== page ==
Jack Dylan Grazer did not receive an Oscar nomination for portraying Edward "Eddie" Kaspbrak in It.
One of the elements that works so well within this adaptation of Stephen King's novel is the coming of age story of the kids that could almost stand separately from their time dealing with a killer clown from outer space. This is further amplified by the terrific ensemble of juvenile performers that form their group known as the losers club. Although perhaps a couple of them are a bit under served by the screenplay, Chosen Jacobs as Mike and Wyatt Oleff as Stan, together they excel in a few ways. One being in every single one of the horror scenes where not a single one of the actors falters. They help to bring to life the horror in intimate detail as they effectively heighten the tension of each and every encounter. They are as good though in terms of creating this group dynamic of these kids. They do just behave in this uniform way of all good little kids falling into line as friends. No, what they do is make a far stronger dynamic by so naturally realizing the richness of their interactions which aren't always wholly pleasant for some of the members yet so effectively allude to the history between the kids who already know each other and the brewing history with the new additions to the group.
Although obviously in this review I am focusing in on Jack Dylan Grazer as Eddie, who is in the "upper tier" in terms of both of those aforementioned elements. His scenes of terror are particularly strong in that regard especially his direct moments with the fellow mentioned below. Grazer frankly sells something even far more terrifying than we even see through the sheer petrified terror he able to realize within his performance as Eddie. He goes all in in creating every gasp, and panic in his body language so very real. Again while the horror is important what makes this film stand out within the horror genre are the kids. My favorite, and really most realistic dynamics within the kids, is their constant ball busting one another spearheaded by Finn Wolfhard's Richie, who tries far too hard to make everything a joke, and that's entirely the point. Jack Dylan Grazer, who apparently also came up with a lot Richie's one liners, is actually delivers the most abundant humor in the film. His realizes this isn't so much in Eddie's effort to make a joke but rather his reactions towards Richie's jokes. This includes some general frustration that Grazer realizes so naturally as the friend who just can't believe the stupidity of his friend at times, the best moments in this though are whenever this takes the form of indeed a counter joke. These are always placed right after something Richie says, and Grazer's delivery is dynamite every time by so boosting the moment through his portrayal of Eddie's sheer annoyance as he comes up with his own comeback. It's terrific as Grazer actually ends up being the funniest of the kids by so effectively realizing this dynamic with Wolfhard as Richie. In addition though, even in their sometimes rough jokes, they both create this underlying sense of genuine care for one another even if it isn't directly spoken very often.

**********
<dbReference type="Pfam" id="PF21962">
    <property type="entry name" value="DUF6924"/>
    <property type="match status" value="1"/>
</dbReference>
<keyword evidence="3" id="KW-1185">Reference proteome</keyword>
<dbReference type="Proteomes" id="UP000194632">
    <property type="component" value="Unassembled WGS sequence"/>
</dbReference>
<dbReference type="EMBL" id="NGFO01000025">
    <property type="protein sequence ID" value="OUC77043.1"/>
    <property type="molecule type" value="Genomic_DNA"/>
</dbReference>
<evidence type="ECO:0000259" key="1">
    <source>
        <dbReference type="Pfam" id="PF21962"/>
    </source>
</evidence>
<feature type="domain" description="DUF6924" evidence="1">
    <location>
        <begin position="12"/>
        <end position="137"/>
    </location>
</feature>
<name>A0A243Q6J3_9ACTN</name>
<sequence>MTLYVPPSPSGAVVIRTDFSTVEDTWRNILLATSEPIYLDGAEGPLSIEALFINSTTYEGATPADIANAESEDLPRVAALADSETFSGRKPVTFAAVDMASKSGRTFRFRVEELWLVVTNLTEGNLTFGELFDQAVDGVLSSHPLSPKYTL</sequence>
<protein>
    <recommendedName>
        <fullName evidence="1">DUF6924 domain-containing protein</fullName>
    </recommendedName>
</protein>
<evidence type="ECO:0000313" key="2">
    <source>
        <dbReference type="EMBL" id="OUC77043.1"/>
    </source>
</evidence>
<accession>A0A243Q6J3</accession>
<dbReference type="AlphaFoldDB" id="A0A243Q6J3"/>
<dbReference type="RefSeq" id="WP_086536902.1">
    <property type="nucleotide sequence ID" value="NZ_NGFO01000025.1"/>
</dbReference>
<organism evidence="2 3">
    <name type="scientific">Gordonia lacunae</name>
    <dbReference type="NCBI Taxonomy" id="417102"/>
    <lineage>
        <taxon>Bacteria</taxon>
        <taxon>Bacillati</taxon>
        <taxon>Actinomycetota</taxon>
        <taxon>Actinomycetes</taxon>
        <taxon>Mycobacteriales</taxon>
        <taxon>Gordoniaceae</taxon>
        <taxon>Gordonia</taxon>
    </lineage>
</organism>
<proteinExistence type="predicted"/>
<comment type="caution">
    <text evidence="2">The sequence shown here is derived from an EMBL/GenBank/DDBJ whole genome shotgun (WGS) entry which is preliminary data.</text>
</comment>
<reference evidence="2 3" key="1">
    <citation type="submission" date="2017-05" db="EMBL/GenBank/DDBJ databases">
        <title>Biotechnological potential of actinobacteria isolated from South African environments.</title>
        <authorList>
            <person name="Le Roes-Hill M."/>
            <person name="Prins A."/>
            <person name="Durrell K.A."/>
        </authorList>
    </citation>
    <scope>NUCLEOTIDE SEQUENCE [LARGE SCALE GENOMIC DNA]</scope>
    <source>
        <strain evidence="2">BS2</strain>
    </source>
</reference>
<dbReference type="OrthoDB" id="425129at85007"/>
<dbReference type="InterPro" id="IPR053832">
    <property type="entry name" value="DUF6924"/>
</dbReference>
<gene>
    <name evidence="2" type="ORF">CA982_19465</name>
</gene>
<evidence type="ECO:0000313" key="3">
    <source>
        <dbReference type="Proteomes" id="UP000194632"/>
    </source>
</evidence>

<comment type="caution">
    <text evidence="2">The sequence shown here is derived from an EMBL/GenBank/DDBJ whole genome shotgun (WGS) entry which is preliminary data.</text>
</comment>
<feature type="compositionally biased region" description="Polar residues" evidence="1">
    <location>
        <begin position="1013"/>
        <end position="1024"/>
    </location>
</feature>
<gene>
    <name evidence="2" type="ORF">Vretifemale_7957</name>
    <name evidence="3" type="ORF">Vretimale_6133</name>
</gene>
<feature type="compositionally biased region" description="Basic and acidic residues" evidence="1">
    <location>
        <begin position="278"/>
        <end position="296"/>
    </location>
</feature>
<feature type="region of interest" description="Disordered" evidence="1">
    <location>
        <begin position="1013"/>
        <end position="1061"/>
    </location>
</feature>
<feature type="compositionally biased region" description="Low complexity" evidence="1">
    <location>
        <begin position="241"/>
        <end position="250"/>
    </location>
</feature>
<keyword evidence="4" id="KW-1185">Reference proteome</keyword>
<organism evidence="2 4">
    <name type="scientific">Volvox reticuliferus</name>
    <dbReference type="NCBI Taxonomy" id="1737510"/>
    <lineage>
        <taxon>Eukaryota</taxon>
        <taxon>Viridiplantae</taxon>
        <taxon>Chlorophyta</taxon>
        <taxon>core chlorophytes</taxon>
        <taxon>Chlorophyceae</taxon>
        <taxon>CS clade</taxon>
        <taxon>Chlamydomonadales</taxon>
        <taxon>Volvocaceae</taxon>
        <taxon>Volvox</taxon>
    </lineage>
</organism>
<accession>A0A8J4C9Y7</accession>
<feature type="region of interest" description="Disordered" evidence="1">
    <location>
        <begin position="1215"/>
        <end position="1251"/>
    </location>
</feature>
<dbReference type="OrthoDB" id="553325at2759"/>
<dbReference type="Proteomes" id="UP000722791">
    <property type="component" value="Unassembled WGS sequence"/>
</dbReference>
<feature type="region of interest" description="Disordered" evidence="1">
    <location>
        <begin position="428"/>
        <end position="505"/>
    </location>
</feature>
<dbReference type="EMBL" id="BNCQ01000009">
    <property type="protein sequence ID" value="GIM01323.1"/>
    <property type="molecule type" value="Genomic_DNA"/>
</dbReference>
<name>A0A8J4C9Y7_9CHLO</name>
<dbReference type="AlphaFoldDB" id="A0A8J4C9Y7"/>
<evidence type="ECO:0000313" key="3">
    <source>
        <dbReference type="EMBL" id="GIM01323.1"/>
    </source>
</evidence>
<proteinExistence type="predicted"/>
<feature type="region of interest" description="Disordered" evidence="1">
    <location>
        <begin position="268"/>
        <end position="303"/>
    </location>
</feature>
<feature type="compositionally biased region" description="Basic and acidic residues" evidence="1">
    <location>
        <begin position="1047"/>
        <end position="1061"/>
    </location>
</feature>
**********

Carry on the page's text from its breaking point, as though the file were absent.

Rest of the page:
An important aspect of this is that Grazer's performance, despite some of cruder choices in subject matter and vocabulary, still makes Eddie a normal kid. This isn't even in his scenes with the monster where obviously Eddie is particularly vulnerable. In even his verbal sparring with Richie that frustration Grazer brings is very much with the right earnestness within petulance of a child. There is also though more to this in his portrayal of the hypochondriac side of Eddie that he makes a very naturalistic part of his character. In the moments where they are just near something dirty or when he's talking about disease Grazer captures the intensity of the anxiety of a kid without proper foresight or guidance. Grazer makes it something that seems to pester him throughout showing well the way it is a near hysterical fear that is pervasive in him. The best moments though of his are when Eddie comes face to face with his overbearing mother where Grazer most strongly reveals the true innocence of Eddie. These moments are terrific because he plays them entirely lacking of the pretense of the "maturity" when hanging out with the rest of the friends. He shows just a really scared kid and constricts showing in his eyes as though Eddie is looking some sort of comfort from his mother to which he is given the exact opposite. Grazer's best scene in the film is when he directly confronts his fears by confronting his unloving mother after finding out she has been giving him placebos that only contributed to his anxieties. Grazer's great in this scene on a dramatic level again because he doesn't suddenly become an adult but rather is all the more moving by truly revealing this innocent delivery of Eddie's rejection of his mother's behavior. It's beautifully realized as he finds still a bit of fear as he says he has to help his friend and in turn makes that determination all the more powerful. In addition it's a downright hilarious as well through his flawless, purposefully unknowing, delivery of "They're gazebos!" when decrying the placebos. Grazer gives a wonderful performance here that realizes Eddie's arc so well while also just contributing just a little something special to every single scene he is in.